The top Republican on the Senate Banking Committee is pressing the Securities and Exchange Commission (SEC) for more information about the agency’s climate change agenda.
In a letter to the SEC released Thursday, Sen. Pat ToomeyPatrick (Pat) Joseph ToomeyBlack women look to build upon gains in coming elections Watch live: GOP senators present new infrastructure proposal Sasse rebuked by Nebraska Republican Party over impeachment vote MORE (R-Pa.) asked the agency’s acting chief for a briefing on its plans for a new task force and enforcement priorities regarding climate-related financial risks.
“These announcements appear to presage major changes in longstanding practices on disclosure and enforcement matters at the SEC. Such changes would be premature,” Toomey wrote in a letter dated March 24 to acting SEC Chairwoman Allison Herren Lee, a Democrat.
“In order to better understand the scope and intention of this new task force and the SEC’s ‘enhanced focus’ on climate and ESG-related priorities, I am requesting a staff briefing on this subject by no later than the week of April 5, 2021," he continued.
The SEC declined to comment.
Toomey and many Republican lawmakers have voiced opposition to the growing focus on climate-related issues among several federal financial regulators, including the SEC, Federal Reserve and Treasury Department. All three have taken steps in recent months to boost their oversight of and research into the financial risks posed by severe weather exacerbated by climate change and the ongoing shift to cleaner sources of energy.
The SEC has formed a task force focused on environmental, social and governance (ESG) issues and compliance with climate-related disclosures, and hired Satyam Khanna, a former commission and Treasury Department staffer, as the agency’s first senior policy adviser for climate and ESG.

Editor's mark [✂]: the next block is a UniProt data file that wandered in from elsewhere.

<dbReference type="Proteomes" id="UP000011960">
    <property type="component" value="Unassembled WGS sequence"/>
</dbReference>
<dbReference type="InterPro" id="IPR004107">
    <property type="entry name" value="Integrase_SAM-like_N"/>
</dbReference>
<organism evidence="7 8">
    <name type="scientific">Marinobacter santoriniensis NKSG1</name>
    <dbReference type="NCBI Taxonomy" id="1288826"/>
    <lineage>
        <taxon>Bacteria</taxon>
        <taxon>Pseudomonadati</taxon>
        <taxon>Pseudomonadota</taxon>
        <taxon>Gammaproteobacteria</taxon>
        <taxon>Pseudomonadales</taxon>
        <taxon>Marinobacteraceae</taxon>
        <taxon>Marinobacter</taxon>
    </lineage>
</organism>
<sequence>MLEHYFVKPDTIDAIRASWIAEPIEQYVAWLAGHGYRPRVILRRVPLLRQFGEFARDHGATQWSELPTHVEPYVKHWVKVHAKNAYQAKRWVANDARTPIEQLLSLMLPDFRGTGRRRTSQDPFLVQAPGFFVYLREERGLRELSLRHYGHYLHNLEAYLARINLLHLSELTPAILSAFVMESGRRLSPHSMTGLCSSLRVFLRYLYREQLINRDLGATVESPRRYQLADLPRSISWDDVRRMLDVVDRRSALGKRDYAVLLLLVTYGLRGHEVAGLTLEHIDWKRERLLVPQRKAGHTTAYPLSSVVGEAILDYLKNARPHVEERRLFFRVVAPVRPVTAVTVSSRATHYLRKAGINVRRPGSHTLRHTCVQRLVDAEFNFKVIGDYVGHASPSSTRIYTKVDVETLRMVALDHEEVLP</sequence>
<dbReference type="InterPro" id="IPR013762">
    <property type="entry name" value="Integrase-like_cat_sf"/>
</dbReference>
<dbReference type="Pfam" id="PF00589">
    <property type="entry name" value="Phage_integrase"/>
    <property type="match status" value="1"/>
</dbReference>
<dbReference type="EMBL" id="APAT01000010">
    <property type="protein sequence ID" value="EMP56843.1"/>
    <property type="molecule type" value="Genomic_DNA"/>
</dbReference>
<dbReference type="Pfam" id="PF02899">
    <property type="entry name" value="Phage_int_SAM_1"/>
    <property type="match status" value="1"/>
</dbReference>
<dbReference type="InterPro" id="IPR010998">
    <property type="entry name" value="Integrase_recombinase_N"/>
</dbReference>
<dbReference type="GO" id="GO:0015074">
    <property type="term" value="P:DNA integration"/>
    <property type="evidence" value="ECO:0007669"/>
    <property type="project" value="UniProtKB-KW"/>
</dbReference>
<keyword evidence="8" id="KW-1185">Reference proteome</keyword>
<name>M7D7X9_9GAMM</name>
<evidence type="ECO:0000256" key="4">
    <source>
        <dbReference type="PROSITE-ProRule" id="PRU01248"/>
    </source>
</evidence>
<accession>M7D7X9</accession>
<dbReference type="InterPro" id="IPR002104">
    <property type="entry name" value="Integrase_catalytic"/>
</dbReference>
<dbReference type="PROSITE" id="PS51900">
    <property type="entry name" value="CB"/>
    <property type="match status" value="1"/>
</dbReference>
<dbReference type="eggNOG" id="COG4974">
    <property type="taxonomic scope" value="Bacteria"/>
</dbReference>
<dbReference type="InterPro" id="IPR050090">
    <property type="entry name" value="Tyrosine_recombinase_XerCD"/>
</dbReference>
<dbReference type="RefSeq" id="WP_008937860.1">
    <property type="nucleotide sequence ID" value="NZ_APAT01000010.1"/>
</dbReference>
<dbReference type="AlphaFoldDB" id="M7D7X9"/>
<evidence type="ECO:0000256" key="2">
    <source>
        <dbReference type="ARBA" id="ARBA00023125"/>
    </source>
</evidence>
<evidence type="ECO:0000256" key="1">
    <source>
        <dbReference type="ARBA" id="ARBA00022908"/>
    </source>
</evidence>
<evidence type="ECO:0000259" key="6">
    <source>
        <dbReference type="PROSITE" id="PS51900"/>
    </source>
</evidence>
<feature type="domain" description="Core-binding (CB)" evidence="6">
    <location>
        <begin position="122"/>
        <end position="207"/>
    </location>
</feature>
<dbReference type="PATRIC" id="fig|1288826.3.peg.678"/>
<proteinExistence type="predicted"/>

Lee also announced that the SEC would take a closer look at its climate-related disclosure requirements and said the commission should also require new disclosures of political spending.
While Democrats and financial sector critics who’ve long called for such changes have praised the SEC, the agency’s GOP commissioners and Republican lawmakers have bristled at the moves.
“The SEC also should not use enforcement actions as a backdoor for imposing new regulations on ESG and climate change issues,” Toomey wrote.
The SEC is currently split between two Democratic commissioners — Lee and Caroline Crenshaw — and Republicans Elad Roisman and Hester Peirce. Gary GenslerGary GenslerRegulators must act to protect financial system from climate risk: report SEC probing Wall Street banks' documentation of digital employee communication: report Protecting consumers requires protecting and incentivizing whistleblowers, too MORE, President BidenJoe BidenGrant Woods, longtime friend of McCain and former Arizona AG, dies at 67 Sanders on Medicare expansion in spending package: 'Its not coming out' Glasgow summit raises stakes for Biden deal MORE's nominee to serve as the SEC's chairman and fifth commissioner, is expected to be confirmed by the Senate.